Informe de Standard & Poor´s


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La firma calificadora de riesgo Standard & Poor’s mantuvo la calificación de riesgo de la deuda de largo plazo de Costa Rica.

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Informe de Standard & Poor´s

  1. 1. February 13, 2012Research Update:Costa Rica Foreign-CurrencyRatings Affirmed; Long-TermLocal-Currency Rating Lowered DueTo Revised MethodologyPrimary Credit Analyst:Olga Kalinina, CFA, New York (1) 212-438-7350;olga_kalinina@standardandpoors.comSecondary Contact:Joydeep Mukherji, New York (1) 212-438-7351;joydeep_mukherji@standardandpoors.comTable Of ContentsOverviewRating ActionRationaleOutlookRelated Criteria And ResearchRatings 1 937215 | 300000728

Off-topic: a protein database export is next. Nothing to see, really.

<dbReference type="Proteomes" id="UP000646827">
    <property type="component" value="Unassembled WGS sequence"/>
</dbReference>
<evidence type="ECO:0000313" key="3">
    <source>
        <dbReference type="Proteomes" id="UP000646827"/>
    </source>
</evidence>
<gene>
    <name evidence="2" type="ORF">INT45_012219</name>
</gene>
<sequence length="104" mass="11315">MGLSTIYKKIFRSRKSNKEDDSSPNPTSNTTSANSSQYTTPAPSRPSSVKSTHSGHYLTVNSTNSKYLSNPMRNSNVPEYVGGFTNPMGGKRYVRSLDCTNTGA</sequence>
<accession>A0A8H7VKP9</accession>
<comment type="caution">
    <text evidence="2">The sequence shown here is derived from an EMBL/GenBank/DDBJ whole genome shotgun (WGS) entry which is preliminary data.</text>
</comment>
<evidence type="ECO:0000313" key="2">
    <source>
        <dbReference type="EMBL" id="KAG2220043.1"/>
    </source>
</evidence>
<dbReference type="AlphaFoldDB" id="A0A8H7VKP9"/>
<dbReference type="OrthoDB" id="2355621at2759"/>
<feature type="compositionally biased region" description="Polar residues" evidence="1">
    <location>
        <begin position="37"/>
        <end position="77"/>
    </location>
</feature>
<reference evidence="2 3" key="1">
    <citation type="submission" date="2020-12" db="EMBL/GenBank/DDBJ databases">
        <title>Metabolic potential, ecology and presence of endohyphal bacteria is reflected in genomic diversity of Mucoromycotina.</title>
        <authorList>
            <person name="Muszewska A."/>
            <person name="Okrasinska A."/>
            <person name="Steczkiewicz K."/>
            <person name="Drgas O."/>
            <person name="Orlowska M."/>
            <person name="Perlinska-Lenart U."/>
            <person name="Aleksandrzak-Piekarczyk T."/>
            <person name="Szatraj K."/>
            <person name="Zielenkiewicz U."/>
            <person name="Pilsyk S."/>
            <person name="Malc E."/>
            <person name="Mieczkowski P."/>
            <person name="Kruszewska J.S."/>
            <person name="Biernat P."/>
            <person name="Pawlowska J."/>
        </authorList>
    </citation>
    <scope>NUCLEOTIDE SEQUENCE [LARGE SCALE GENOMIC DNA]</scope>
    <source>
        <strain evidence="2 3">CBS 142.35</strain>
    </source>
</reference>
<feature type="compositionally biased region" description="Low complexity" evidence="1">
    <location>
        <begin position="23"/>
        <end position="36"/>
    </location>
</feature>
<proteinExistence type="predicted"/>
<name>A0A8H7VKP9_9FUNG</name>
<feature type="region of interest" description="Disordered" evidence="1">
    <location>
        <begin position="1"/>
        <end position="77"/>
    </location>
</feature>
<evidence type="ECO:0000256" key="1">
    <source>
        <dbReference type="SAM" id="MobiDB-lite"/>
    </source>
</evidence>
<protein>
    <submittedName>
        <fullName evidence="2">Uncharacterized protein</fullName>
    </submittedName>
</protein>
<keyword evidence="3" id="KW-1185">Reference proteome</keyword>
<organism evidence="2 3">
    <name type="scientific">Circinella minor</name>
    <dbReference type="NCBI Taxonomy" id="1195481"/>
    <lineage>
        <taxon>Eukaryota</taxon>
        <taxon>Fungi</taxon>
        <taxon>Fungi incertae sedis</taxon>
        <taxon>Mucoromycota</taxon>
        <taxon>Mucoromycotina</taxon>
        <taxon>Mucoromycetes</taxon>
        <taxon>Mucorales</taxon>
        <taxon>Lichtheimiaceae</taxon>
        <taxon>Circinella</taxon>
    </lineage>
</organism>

2. 2. Research Update:Costa Rica Foreign-Currency Ratings Affirmed;Long-Term Local-Currency Rating LoweredDue To Revised MethodologyOverview• Robust economic growth and political stability continue to support the ratings on the Republic of Costa Rica, despite high fiscal deficits, rising (though still modest) debt burden, and a lack of consensus on passing long-awaited fiscal reforms.• We have affirmed the BB/B foreign-currency sovereign credit ratings on Costa Rica.• In addition, we have lowered the local-currency sovereign credit rating to BB/B from BB+/B based on our revised methodology, in which limited monetary flexibility--reflecting Costa Ricas managed exchange rate regime--prevents a differential between local- and foreign-currency ratings.• The stable outlook reflects our expectation that the government will implement timely measures to arrest fiscal deterioration.Rating ActionOn Feb. 13, 2012, Standard & Poors Ratings Services affirmed its BBlong-term and B short-term foreign-currency credit ratings on the Republicof Costa Rica. At the same time, Standard & Poors affirmed its B short-termlocal-currency rating on the sovereign and lowered the long-termlocal-currency sovereign credit rating to BB from BB+. The outlook isstable. The BBB- transfer and convertibility assessment and 2 recoveryrating on government bonds are unchanged.RationaleThe ratings on Costa Rica balance the countrys limited monetary flexibilityas well as rising fiscal pressures with good economic prospects, stablepolitical system, and relatively high level of social development. CostaRicas monetary rigidities reflect ongoing losses at the central bank (about0.6% of GDP in 2011) and a high (albeit declining) level of dollarization,which we estimate at more than one-third of the financial sectors claims anddeposits. Inflation targeting is complicated because of the managed exchangerate regime.On the fiscal side, Costa Rica has had a hard time containing spending, whichrose substantially during the past three years. Yet, the tax reform that thegovernment proposed in early 2011 to stabilize the fiscal accounts and affordStandard & Poors | RatingsDirect on the Global Credit Portal | February 13, 2012 2 937215 | 300000728